Bias Found in Study of Thimerosal
SAFEMINDS ANALYSIS OF THIS STUDY:
SAFEMINDS PRESS RELEASE:
CDC MANIPULATED DATA IN STUDY ON LINK BETWEEN CHILDREN'S VACCINES AND AUTISM
CDC'S EARLIER RESULTS SHOWING SIGNIFICANT LINK COVERED UP -EXPOSED BY FREEDOM OF INFORMATION ACT DOCUMENTS
WASHINGTON, DC - A new vaccine study by the Centers for Disease Control (CDC) containing manipulated scientific data is published in the November issue of Pediatrics. The study suggests no link between neurological disorders such as autism and mercury in childhood vaccines, despite an earlier unpublished study by the CDC, which found a significant link between the two.
Documents obtained through the Freedom of Information Act (FOIA) by Safe Minds, a research organization dedicated to identifying causes of autism in children, expose concern on the part of the study's author, Dr. Thomas Verstraeten, that his findings indicated a link between Thimerosal (mercury) in vaccines and the alarming rate of autism in children exposed to the toxic substance.
Once Dr. Verstraeten began working for vaccine manufacturer GlaxoSmithKline (GSK), he altered the data, sampling and methodology of the study so that results would point to enough inconsistencies to cast doubt that mercury in vaccines causes autism.
Dr. Verstraeten is not named as an employee of GSK in the study, but rather is misidentified as an employee of the Centers for Disease Control. GSK is one of only five vaccine manufacturers in the world and produces mercury-laced vaccines.
Data was manipulated, in part, by adding in samples from Harvard Pilgrim, an HMO in Massachusetts, the only state in the country that severely underreported autism in the years looked at in the study, appearing to have almost no cases compared to a nearly 500% increase in other states. Using Harvard Pilgrim helped skew results so that a conclusion of "inconsistencies" between Harvard Pilgrim and other HMO's appears to disprove a link between mercury-laced vaccines and autism.
Harvard Pilgrim filed for bankruptcy in 1999 and was taken over by the state in 2000. One of their biggest problems was record keeping. Harvard Pilgrim, according to The Journal of Law, Medicine and Ethics (Sept. 2000) used computers that had "little compatibility to communicate effectively with one another" and "incapable of consolidating the data accurately."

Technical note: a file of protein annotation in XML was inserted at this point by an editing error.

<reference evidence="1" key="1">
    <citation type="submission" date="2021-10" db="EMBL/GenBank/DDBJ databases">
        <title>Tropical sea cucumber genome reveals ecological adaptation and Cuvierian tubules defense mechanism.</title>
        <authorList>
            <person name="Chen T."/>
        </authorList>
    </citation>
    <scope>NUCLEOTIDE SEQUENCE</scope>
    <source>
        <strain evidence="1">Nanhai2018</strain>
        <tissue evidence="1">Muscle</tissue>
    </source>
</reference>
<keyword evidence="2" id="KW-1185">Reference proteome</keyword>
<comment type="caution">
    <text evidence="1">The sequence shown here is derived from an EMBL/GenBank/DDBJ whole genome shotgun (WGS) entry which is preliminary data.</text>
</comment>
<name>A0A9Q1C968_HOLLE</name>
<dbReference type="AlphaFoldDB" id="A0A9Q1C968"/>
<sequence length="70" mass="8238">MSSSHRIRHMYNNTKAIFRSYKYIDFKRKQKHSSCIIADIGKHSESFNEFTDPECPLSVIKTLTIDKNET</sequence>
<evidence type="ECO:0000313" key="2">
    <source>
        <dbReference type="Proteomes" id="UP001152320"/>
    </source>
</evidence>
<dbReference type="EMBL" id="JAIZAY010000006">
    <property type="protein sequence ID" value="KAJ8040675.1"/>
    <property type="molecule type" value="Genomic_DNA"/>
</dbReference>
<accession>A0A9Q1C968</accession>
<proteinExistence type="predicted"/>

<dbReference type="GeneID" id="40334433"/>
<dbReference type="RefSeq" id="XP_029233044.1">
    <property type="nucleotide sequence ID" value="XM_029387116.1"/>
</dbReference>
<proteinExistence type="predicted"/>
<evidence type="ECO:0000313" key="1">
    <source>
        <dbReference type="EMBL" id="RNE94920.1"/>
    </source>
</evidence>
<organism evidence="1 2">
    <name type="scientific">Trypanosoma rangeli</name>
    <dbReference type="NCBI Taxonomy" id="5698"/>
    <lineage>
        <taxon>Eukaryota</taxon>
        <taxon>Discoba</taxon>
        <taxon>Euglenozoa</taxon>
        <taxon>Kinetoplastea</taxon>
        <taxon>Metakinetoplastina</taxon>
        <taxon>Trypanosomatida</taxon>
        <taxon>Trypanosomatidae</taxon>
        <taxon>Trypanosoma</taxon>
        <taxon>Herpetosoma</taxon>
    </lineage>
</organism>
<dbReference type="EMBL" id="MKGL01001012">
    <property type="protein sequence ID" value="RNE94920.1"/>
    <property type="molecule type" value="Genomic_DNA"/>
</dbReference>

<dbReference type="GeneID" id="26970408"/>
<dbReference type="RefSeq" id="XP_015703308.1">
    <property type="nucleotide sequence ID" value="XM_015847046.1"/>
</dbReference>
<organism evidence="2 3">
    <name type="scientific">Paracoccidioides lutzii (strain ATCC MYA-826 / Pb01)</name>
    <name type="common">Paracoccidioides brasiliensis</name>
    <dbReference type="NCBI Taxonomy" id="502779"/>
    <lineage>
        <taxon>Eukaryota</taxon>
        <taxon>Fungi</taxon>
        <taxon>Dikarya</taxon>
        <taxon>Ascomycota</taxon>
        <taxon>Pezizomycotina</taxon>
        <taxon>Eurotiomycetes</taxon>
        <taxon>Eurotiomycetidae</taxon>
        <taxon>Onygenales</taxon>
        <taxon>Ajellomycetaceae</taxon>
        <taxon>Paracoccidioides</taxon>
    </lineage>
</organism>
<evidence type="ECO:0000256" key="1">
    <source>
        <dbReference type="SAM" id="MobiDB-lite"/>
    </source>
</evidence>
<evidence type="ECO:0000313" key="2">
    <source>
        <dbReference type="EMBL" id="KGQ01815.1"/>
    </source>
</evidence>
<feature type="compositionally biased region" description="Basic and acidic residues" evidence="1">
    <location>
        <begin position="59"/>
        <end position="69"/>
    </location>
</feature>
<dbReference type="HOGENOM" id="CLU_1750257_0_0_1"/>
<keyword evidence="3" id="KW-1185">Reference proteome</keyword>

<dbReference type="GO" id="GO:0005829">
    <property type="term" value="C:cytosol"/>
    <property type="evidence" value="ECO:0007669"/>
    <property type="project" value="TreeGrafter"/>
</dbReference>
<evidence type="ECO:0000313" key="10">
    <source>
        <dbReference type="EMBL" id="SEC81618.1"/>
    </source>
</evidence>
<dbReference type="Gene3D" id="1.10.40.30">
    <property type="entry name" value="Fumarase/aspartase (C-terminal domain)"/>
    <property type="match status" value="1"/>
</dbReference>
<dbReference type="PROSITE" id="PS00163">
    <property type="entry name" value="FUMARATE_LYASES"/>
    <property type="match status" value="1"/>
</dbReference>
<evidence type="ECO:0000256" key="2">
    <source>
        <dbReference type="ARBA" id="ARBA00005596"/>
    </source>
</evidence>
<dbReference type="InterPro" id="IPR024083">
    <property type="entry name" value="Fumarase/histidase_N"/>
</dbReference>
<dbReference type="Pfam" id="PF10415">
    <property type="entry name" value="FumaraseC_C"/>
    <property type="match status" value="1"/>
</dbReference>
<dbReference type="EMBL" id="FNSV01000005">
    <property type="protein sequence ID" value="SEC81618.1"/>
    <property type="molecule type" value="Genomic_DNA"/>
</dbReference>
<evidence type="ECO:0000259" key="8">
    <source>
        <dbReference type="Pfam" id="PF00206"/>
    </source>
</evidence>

On July 14, 2000, and prior to his employment at GlaxoSmithKline, Dr. Verstraeten wrote in an e-mail to a colleague "& I at least feel we should use sound scientific argumentation and not let our standards be dictated by our desire to disprove and unpleasant theory"
From FOIA-obtained documents from "secret" meeting in June 2000 on unreleased findings.
Dr. Verstraeten: " When I saw this, and I went back through the literature, I was actually stunned by what I saw because I thought it [autism link] is plausible."
Colleague: "The number of dose related relationships are statistically significant. You can play with this all you want. They are statistically significant."
Colleague: "I do not want [my] grandson to get a Thimerosal containing vaccine until we know better what is going on."
Colleague: "perhaps this study should not have been done at all, because the outcome of it could have, to some extent, been predicted, and we have all reached this point now where we are left hanging&. I know how we handle it from here is extremely problematic."